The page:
Friday, October 21, 2011

Information Theory vs. Darwinian Evolution

"George Dyson[, who] grew up around the Institute for Advanced Study in Princeton, built kayaks in Canada and began to think about the internet before personal computers were a household staple[, ...] talked with Martin Eiermann about the definition of life, human progress and the importance of cognitive autarchy" — "Information Is Cheap, Meaning Is Expensive". The second exchange:
    The European: The ultimate indeterminate process on Earth is evolution. Yet evolution doesn’t really require input and commands, it sustains and develops itself. That seems fundamentally different from the way we think about technological evolution…
    Dyson: Biological evolution is a bottom-up process. There are differences between the two realms, but there are also similarities: In both biology and technology, things develop into structures of increasing complexity. That’s what Nils AallBarricelli saw right away. He tried to understand the origins of the genetic code and apply that to the development of computers. The question was whether you could run computer experiments that allowed increases in systemic complexity to happen. And very quickly that stopped being an experiment and codes began evolving in the wild—not by random mutation, but by crossing and symbiosis, exactly as Barricelli prescribed.
To say that "evolution is a bottom-up process" is as much, or rather far more, a leap of faith than to say the opposite. DNA is information, and information suggests an informer, or, in this case, an Informer, as these articles indicate — Intelligent Design as a Theory of Information and Information Theory and DNA vs. Atheists.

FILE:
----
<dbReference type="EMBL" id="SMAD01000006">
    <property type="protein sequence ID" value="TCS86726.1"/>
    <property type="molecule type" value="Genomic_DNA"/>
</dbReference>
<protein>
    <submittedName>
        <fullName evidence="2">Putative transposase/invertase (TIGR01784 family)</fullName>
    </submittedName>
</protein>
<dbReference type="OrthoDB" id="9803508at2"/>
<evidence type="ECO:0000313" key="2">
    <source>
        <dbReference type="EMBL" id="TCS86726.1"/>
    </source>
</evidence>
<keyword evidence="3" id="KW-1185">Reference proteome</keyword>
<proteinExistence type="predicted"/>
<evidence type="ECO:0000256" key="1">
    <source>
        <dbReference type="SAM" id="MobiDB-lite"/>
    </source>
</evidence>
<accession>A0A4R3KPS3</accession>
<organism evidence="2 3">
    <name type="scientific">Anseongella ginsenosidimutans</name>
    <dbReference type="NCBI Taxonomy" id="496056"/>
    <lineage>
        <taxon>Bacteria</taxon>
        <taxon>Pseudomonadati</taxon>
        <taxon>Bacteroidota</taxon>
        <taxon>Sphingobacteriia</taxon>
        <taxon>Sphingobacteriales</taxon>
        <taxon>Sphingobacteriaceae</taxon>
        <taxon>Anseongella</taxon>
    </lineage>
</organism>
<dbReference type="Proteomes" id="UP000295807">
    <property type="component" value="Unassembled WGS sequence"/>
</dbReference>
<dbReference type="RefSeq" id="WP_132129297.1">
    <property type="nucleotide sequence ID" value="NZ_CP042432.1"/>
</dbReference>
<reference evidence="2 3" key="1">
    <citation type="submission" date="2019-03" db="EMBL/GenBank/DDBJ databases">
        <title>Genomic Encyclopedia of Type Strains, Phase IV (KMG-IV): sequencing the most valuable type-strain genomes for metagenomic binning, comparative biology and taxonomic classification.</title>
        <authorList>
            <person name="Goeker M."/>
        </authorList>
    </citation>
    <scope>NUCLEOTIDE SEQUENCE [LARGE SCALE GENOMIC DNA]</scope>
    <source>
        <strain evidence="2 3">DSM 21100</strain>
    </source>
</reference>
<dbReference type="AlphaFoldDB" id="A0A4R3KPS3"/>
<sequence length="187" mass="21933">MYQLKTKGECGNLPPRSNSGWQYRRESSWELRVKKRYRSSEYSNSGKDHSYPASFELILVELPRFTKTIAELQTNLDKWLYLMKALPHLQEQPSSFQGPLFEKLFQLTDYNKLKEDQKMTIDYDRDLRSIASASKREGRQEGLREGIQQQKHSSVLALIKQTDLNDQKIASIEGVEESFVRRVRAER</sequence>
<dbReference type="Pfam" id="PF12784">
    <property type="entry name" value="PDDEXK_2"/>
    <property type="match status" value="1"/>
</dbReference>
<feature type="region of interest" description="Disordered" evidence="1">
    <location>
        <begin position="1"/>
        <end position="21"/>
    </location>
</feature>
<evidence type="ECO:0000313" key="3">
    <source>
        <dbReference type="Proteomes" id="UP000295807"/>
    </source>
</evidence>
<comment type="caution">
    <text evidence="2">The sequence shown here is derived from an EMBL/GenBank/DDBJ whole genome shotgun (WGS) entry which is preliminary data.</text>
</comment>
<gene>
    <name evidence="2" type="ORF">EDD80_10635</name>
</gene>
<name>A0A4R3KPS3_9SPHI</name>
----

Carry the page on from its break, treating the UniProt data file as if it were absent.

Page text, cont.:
George Dyson (science historian) is the son of Freeman Dyson (physicist and global warming skeptic) and the grandson of George Dyson (composer), who "composed some fifty works for the liturgy of the Church of England, including two complete morning and evening canticles in D major and F major, as well as a setting of the evening service in C minor for trebles."

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3 Comments:

Blogger Andrew said...

I did not know that Freeman Dyson's father was a loyal son of the church and an active musician to boot.

It all comes together!

ID is a minimal and reasonable approach to the world. The fact it is viciously attacked in academia and beyond is quite telling about the current state of the world.

October 22, 2011 at 8:50 AM  
Blogger Pints in NYC said...

What would Teilhard de Chardin say about all this?

October 22, 2011 at 10:53 AM  
Blogger love the girls said...

Pints writes : "What would Teilhard de Chardin say about all this?"

Now that he's dead and suffering punishment for the evil he caused, he would say mea culpa for his vile deceptions that helped get us into this mess.

October 22, 2011 at 3:09 PM  

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